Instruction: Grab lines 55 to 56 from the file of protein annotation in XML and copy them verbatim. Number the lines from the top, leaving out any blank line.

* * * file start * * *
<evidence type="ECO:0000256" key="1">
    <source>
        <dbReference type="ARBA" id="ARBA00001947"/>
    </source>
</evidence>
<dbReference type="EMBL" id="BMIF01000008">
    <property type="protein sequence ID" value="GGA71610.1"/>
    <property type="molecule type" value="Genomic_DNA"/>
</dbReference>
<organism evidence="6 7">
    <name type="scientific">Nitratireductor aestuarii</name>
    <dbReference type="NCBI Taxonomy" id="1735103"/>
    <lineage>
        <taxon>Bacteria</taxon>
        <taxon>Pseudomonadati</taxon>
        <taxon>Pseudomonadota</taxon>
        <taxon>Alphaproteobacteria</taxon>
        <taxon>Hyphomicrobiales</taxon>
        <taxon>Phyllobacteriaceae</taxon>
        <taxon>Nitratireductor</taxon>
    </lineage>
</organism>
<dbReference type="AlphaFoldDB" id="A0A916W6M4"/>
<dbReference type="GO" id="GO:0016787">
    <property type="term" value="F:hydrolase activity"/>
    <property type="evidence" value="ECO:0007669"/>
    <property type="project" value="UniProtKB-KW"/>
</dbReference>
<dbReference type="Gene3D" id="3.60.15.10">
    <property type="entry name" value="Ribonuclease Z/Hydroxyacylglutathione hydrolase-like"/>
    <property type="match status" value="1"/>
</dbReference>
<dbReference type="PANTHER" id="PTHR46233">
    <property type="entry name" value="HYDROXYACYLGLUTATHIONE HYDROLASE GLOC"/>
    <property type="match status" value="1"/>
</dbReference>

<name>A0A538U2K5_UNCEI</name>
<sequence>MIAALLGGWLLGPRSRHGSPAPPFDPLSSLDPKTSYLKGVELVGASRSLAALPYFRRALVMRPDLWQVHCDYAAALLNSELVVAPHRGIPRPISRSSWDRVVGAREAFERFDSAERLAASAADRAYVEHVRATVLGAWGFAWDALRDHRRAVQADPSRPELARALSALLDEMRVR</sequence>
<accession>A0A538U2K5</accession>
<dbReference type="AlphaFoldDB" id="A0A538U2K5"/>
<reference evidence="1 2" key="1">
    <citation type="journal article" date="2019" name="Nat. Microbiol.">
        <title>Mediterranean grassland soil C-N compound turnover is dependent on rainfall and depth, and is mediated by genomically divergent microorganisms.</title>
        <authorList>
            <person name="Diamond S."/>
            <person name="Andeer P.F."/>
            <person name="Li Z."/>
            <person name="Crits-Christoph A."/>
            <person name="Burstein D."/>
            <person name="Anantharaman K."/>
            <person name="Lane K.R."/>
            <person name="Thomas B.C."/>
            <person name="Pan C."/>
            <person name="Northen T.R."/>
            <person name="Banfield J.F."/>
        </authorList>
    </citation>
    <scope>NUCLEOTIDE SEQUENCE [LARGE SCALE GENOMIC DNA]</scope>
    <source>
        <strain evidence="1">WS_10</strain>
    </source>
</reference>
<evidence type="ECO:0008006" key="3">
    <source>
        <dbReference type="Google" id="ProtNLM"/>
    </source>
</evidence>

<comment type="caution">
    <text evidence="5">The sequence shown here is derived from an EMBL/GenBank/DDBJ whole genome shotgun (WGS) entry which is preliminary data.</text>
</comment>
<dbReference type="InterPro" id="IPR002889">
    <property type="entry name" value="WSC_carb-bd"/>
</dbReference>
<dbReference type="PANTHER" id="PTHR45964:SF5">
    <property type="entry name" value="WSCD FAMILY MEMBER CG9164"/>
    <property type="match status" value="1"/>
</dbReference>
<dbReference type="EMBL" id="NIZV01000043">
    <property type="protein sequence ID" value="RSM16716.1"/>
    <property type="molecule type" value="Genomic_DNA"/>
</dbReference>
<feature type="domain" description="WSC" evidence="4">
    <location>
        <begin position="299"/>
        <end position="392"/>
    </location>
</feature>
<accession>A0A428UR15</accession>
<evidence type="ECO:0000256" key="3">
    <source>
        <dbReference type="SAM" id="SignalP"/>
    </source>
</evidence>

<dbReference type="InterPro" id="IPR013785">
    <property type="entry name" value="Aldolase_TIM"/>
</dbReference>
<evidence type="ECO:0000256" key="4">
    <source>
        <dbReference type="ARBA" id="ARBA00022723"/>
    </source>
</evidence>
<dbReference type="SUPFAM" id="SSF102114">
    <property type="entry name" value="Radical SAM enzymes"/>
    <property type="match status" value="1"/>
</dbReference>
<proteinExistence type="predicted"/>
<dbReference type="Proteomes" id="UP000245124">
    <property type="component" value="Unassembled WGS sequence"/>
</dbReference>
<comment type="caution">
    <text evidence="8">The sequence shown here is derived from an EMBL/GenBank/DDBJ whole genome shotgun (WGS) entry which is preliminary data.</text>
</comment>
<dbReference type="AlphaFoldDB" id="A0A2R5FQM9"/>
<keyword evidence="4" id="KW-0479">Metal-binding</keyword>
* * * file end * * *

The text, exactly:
            <person name="Banfield J.F."/>
        </authorList>